Clearly, the functional $\mathrm{\Phi}\lambda \mathrm{\Psi}$ is of class ${C}^{1}$ and $(\mathrm{\Phi}\lambda \mathrm{\Psi})(0)=0$.
From the first part of the proof, we can assume that ${\overline{u}}_{1}$ is a strict local minimum for $\mathrm{\Phi}\lambda \mathrm{\Psi}$ in X. Therefore, there is $\rho >0$ such that ${inf}_{\parallel u{u}_{1}\parallel =\rho}(\mathrm{\Phi}\lambda \mathrm{\Psi})(u)>(\mathrm{\Phi}\lambda \mathrm{\Psi})({\overline{u}}_{1})$, so condition [[13], (${I}_{1}$), Theorem 2.2] is verified.
as $t\to +\mathrm{\infty}$, so condition [[13], (${I}_{2}$), Theorem 2.2] is verified. Moreover, by standard computations, $\mathrm{\Phi}\lambda \mathrm{\Psi}$ satisfies the PalaisSmale condition. Hence, the classical theorem of Ambrosetti and Rabinowitz ensures a critical point ${\overline{u}}_{2}$ of $\mathrm{\Phi}\lambda \mathrm{\Psi}$ such that $(\mathrm{\Phi}\lambda \mathrm{\Psi})({\overline{u}}_{2})>(\mathrm{\Phi}\lambda \mathrm{\Psi})({\overline{u}}_{1})$. So, ${\overline{u}}_{1}$ and ${\overline{u}}_{2}$ are two distinct weak solutions of (P) and the proof is complete. □
Remark 3.1 We observe that in literature the existence of at least one nontrivial solution for differential problems is obtained associating to the classical AmbrosettiRabinowitz condition a hypothesis on the nonlinear term of type $f(x,t)=o(t)$ as $t\to 0$. This implies that the problem possesses also the trivial solution $u\equiv 0$. In Theorem 3.1, we find a nontrivial solution of the problem that actually is a proper local minimum of the EulerLagrange functional associated to the problem different from zero.
Now, we present an application of Theorem 2.2 which we will use to obtain multiple solutions.
problem (P) admits at least one nontrivial weak solution $\tilde{u}$ such that $\parallel \tilde{u}\parallel >\frac{\overline{c}}{{(\frac{{q}_{0}}{ba})}^{\frac{p1}{p}}}$.
So, from our assumption, it follows that $\rho (r)>0$.
Hence, from Theorem 2.2 for each $\lambda >\tilde{\lambda}$, the functional $\mathrm{\Phi}\lambda \mathrm{\Psi}$ admits at least one local minimum $\tilde{u}$ such that $\parallel \tilde{u}\parallel >\frac{\overline{c}}{{(\frac{{q}_{0}}{ba})}^{\frac{p1}{p}}}$ and our conclusion is achieved. □
Remark 3.2 We point out that the same statement of above given result can be obtained by using a classical direct methods theorem (see [14]), but in addition we get the location of the solution, hence in particular the solution is nontrivial.
Now, we point out some results when the nonlinear term is with separable variables. To be precise, let

$\alpha \in {L}^{1}([a,b])$ such that $\alpha (x)\ge 0$ a.e. $x\in [a,b]$, $\alpha \not\equiv 0$, and

$g:\mathbb{R}\to \mathbb{R}$ be a nonnegative continuous function,
We observe that the following results give the existence of multiple nonnegative solutions since the nonlinear term is supposed to be nonnegative. In order to justify what has been said above, we point out the following weak maximum principle.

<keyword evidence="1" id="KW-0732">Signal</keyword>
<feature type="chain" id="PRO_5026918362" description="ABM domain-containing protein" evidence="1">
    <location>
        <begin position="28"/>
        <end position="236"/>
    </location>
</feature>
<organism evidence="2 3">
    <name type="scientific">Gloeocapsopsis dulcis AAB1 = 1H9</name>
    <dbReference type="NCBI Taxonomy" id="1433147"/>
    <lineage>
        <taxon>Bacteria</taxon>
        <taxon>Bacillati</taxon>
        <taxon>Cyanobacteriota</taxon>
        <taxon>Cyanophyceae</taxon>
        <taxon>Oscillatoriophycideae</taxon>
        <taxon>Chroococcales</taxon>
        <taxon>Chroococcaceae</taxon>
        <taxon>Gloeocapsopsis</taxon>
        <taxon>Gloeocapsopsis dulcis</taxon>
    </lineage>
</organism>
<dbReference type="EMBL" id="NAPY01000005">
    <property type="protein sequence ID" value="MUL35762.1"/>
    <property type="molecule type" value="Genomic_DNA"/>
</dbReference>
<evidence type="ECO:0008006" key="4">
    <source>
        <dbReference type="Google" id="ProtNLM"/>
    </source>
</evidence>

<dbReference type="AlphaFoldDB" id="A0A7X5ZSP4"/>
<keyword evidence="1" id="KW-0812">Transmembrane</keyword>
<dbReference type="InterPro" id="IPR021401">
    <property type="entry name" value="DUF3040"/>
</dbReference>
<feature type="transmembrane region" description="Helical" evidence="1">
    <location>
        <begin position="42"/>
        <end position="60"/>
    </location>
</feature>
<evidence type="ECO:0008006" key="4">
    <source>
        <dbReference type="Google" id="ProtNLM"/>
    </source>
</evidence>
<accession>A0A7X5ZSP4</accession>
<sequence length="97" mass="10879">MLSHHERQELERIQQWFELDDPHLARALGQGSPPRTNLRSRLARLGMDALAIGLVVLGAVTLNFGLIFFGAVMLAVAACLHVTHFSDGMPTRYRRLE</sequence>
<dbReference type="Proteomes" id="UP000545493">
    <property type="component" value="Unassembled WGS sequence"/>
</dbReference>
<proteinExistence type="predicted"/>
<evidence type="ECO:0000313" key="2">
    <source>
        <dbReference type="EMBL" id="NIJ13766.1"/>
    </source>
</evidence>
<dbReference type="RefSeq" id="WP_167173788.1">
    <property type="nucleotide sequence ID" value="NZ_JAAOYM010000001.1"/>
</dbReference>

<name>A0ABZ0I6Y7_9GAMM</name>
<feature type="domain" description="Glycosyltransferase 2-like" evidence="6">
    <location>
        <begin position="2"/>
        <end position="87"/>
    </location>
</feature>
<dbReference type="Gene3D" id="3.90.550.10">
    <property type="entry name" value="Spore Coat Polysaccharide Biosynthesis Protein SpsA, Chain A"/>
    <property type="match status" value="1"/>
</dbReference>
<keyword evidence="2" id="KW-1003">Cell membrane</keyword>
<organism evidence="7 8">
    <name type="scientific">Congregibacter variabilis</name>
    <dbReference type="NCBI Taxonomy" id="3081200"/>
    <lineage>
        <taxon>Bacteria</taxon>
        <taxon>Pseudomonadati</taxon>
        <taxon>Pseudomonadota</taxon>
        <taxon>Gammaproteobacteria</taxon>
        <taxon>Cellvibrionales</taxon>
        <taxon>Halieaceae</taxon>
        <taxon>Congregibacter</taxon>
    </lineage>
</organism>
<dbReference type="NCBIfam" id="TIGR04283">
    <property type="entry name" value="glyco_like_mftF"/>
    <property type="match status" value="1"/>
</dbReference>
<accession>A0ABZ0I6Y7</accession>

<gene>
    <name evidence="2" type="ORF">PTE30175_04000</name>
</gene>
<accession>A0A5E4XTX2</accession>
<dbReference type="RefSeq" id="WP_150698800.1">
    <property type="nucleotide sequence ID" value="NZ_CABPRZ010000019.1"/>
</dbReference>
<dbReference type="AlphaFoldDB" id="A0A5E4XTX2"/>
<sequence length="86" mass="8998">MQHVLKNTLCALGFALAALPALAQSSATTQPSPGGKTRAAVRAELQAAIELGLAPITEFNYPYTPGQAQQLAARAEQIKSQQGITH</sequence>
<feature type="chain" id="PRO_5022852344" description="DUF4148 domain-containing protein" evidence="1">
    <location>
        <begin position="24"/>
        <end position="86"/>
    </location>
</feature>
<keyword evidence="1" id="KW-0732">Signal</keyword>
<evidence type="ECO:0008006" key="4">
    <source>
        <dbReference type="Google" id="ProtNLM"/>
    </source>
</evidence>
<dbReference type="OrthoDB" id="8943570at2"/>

Lemma 3.1 Suppose that $\overline{u}\in X$ is a weak solution of problem (P1), then $\overline{u}$ is nonnegative.
that is, ${\parallel \overline{u}\parallel}_{{W}^{1,2}(A)}=0$ which is absurd. Hence, our claim is proved. □
Corollary 3.1 Assume that
problem (P1) admits at least two nonnegative weak solutions ${\overline{u}}_{1}$ and ${\overline{u}}_{2}$ such that $\frac{1}{\sqrt{ba}}{c}_{1}<\parallel {\overline{u}}_{1}\parallel <\frac{1}{\sqrt{ba}}{c}_{2}$.
Then, for each $\lambda \in \phantom{\rule{0.2em}{0ex}}]\frac{2{d}^{2}}{2(ba){\parallel \alpha \parallel}_{{L}^{1}([\frac{a+b}{2},b])}G(d)},\frac{{c}^{2}}{2(ba){\parallel \alpha \parallel}_{{L}^{1}([a,b])}G(c)}[$, problem (P1) admits at least two nonnegative weak solutions.
Hence, from Corollary 3.1 and taking (2.6) into account, the conclusion follows. □
A further consequence of Theorem 3.1 is the following result.
Then, for each $\lambda \in \phantom{\rule{0.2em}{0ex}}]0,{\lambda}^{\ast}[$, where ${\lambda}^{\ast}=\frac{1}{2(ba){\parallel \alpha \parallel}_{{L}^{1}([a,b])}}{sup}_{c>0}\frac{{c}^{2}}{G(c)}$, problem (P1) admits at least two nonnegative weak solutions.
Proof Fix $\lambda \in \phantom{\rule{0.2em}{0ex}}]0,{\lambda}^{\ast}[$. Then there is $c>0$ such that $\lambda <\frac{1}{2(ba){\parallel \alpha \parallel}_{{L}^{1}([a,b])}}\frac{{c}^{2}}{G(c)}$. From (3.11), there is $d<\frac{c}{\sqrt{2}}$ such that $\frac{2(ba){\parallel \alpha \parallel}_{{L}^{1}([\frac{a+b}{2},b])}G(d)}{2{d}^{2}}>\frac{1}{\lambda}$. Hence, Theorem 3.3 ensures the conclusion. □
Next, as a consequence of Theorems 3.3 and 3.2, the following theorem of the existence of three solutions is obtained.
are satisfied.
Then, for each $\lambda \in \mathrm{\Lambda}=\phantom{\rule{0.2em}{0ex}}]max\{\tilde{\lambda},\frac{2{d}^{2}}{2(ba){\parallel \alpha \parallel}_{{L}^{1}([\frac{a+b}{2},b])}G(d)}\},\frac{{c}^{2}}{2(ba){\parallel \alpha \parallel}_{{L}^{1}([a,b])}G(c)}[$, problem (P1) admits at least three weak nonnegative solutions.
Proof First, we observe that $\mathrm{\Lambda}\ne \mathrm{\varnothing}$ owing to (3.13). Next, fix $\lambda \in \mathrm{\Lambda}$. Theorem 3.3 ensures a nontrivial weak solution $\overline{u}$ such that $\parallel \overline{u}\parallel <c$ which is a local minimum for the associated functional $\mathrm{\Phi}\lambda \mathrm{\Psi}$, as well as Theorem 3.2 guarantees a nontrivial weak solution $\tilde{u}$ such that $\parallel \tilde{u}\parallel >c$ which is a local minimum for $\mathrm{\Phi}\lambda \mathrm{\Psi}$. Hence, the mountain pass theorem as given by Pucci and Serrin (see [2]) ensures the conclusion. □
Then, for each $\lambda \in \phantom{\rule{0.2em}{0ex}}]\frac{2{\overline{d}}^{2}}{2(ba){\parallel \alpha \parallel}_{{L}^{1}([\frac{a+b}{2},b])}G(\overline{d})},\frac{{\overline{c}}^{2}}{2(ba){\parallel \alpha \parallel}_{{L}^{1}([a,b])}G(\overline{c})}[$, problem (P1) admits at least three weak nonnegative solutions.
Proof Clearly, (3.15) implies (3.8). Moreover, by choosing d small enough and $c=\overline{c}$, simple computations show that (3.14) implies (3.10). Finally, from (3.16) we get (3.7) and also (3.13). Hence, Theorem 3.5 ensures the conclusion. □
Finally, we present two examples of problems that admit multiple solutions owing to Theorems 3.4 and 3.6.
admits at least two nonnegative solutions. In fact, one has ${lim}_{u\to {0}^{+}}\frac{g(u)}{u}={lim}_{u\to {0}^{+}}\frac{{u}^{4}+1}{u}=+\mathrm{\infty}$ and (AR) is satisfied as a simple computation shows. Moreover, one has ${\lambda}^{\ast}=\frac{1}{2(ba){\parallel \alpha \parallel}_{1}}{sup}_{c>0}\frac{{c}^{2}}{G(c)}=\frac{1}{2}$.
Moreover, taking into account that $G(u)=u\frac{{\sum}_{i=0}^{7}\frac{7!}{i!}{u}^{i}}{{e}^{u}}+7!$, by choosing $\overline{c}=2$ and $\overline{d}=9$, one has $\frac{G(2)}{{2}^{2}}<\frac{1}{4}\frac{G(9)}{{9}^{2}}$ and $\frac{2\phantom{\rule{0.2em}{0ex}}{9}^{2}}{G(9)}<\frac{1}{10}<\frac{{2}^{2}}{2G(2)}$.
So, it is clear that any nonnegative solution u of problem (${P}_{g}$) is also a solution of problem (${P}_{E}$).
Declarations
Authors’ Affiliations